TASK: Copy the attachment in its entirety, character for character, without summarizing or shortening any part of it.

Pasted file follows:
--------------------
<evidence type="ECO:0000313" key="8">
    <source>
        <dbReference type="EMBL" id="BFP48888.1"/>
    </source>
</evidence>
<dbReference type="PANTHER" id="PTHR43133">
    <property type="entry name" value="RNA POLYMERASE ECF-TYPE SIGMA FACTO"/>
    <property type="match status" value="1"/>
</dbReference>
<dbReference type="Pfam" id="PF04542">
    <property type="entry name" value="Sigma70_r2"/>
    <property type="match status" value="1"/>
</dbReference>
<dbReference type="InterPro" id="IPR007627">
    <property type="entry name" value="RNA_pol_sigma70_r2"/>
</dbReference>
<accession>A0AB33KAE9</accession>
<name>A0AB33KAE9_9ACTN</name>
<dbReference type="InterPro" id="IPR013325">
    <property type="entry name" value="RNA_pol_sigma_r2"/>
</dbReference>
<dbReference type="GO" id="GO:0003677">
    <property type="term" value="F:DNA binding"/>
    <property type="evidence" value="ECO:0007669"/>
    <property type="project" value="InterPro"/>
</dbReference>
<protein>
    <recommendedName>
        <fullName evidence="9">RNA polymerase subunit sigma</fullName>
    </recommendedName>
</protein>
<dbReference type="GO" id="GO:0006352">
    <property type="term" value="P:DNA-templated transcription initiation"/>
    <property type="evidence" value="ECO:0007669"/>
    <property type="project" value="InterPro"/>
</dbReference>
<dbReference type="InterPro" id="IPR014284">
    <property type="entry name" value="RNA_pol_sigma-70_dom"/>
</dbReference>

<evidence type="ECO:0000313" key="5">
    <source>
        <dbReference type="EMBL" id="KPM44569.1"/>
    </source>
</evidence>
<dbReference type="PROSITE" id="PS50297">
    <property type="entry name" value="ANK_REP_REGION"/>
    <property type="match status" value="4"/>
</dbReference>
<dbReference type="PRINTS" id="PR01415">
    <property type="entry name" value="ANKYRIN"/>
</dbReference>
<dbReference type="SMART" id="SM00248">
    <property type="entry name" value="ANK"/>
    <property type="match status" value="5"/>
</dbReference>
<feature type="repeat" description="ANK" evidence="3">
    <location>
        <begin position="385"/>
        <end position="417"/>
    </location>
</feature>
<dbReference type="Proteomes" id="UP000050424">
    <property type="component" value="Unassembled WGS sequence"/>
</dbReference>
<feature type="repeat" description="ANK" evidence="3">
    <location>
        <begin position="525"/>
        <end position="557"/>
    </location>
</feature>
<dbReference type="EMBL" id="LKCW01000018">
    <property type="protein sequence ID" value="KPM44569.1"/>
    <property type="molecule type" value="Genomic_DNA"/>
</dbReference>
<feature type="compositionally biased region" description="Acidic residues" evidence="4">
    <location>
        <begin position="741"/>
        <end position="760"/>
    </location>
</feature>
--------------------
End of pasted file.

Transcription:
<evidence type="ECO:0000313" key="8">
    <source>
        <dbReference type="EMBL" id="BFP48888.1"/>
    </source>
</evidence>
<dbReference type="PANTHER" id="PTHR43133">
    <property type="entry name" value="RNA POLYMERASE ECF-TYPE SIGMA FACTO"/>
    <property type="match status" value="1"/>
</dbReference>
<dbReference type="Pfam" id="PF04542">
    <property type="entry name" value="Sigma70_r2"/>
    <property type="match status" value="1"/>
</dbReference>
<dbReference type="InterPro" id="IPR007627">
    <property type="entry name" value="RNA_pol_sigma70_r2"/>
</dbReference>
<accession>A0AB33KAE9</accession>
<name>A0AB33KAE9_9ACTN</name>
<dbReference type="InterPro" id="IPR013325">
    <property type="entry name" value="RNA_pol_sigma_r2"/>
</dbReference>
<dbReference type="GO" id="GO:0003677">
    <property type="term" value="F:DNA binding"/>
    <property type="evidence" value="ECO:0007669"/>
    <property type="project" value="InterPro"/>
</dbReference>
<protein>
    <recommendedName>
        <fullName evidence="9">RNA polymerase subunit sigma</fullName>
    </recommendedName>
</protein>
<dbReference type="GO" id="GO:0006352">
    <property type="term" value="P:DNA-templated transcription initiation"/>
    <property type="evidence" value="ECO:0007669"/>
    <property type="project" value="InterPro"/>
</dbReference>
<dbReference type="InterPro" id="IPR014284">
    <property type="entry name" value="RNA_pol_sigma-70_dom"/>
</dbReference>

<evidence type="ECO:0000313" key="5">
    <source>
        <dbReference type="EMBL" id="KPM44569.1"/>
    </source>
</evidence>
<dbReference type="PROSITE" id="PS50297">
    <property type="entry name" value="ANK_REP_REGION"/>
    <property type="match status" value="4"/>
</dbReference>
<dbReference type="PRINTS" id="PR01415">
    <property type="entry name" value="ANKYRIN"/>
</dbReference>
<dbReference type="SMART" id="SM00248">
    <property type="entry name" value="ANK"/>
    <property type="match status" value="5"/>
</dbReference>
<feature type="repeat" description="ANK" evidence="3">
    <location>
        <begin position="385"/>
        <end position="417"/>
    </location>
</feature>
<dbReference type="Proteomes" id="UP000050424">
    <property type="component" value="Unassembled WGS sequence"/>
</dbReference>
<feature type="repeat" description="ANK" evidence="3">
    <location>
        <begin position="525"/>
        <end position="557"/>
    </location>
</feature>
<dbReference type="EMBL" id="LKCW01000018">
    <property type="protein sequence ID" value="KPM44569.1"/>
    <property type="molecule type" value="Genomic_DNA"/>
</dbReference>
<feature type="compositionally biased region" description="Acidic residues" evidence="4">
    <location>
        <begin position="741"/>
        <end position="760"/>
    </location>
</feature>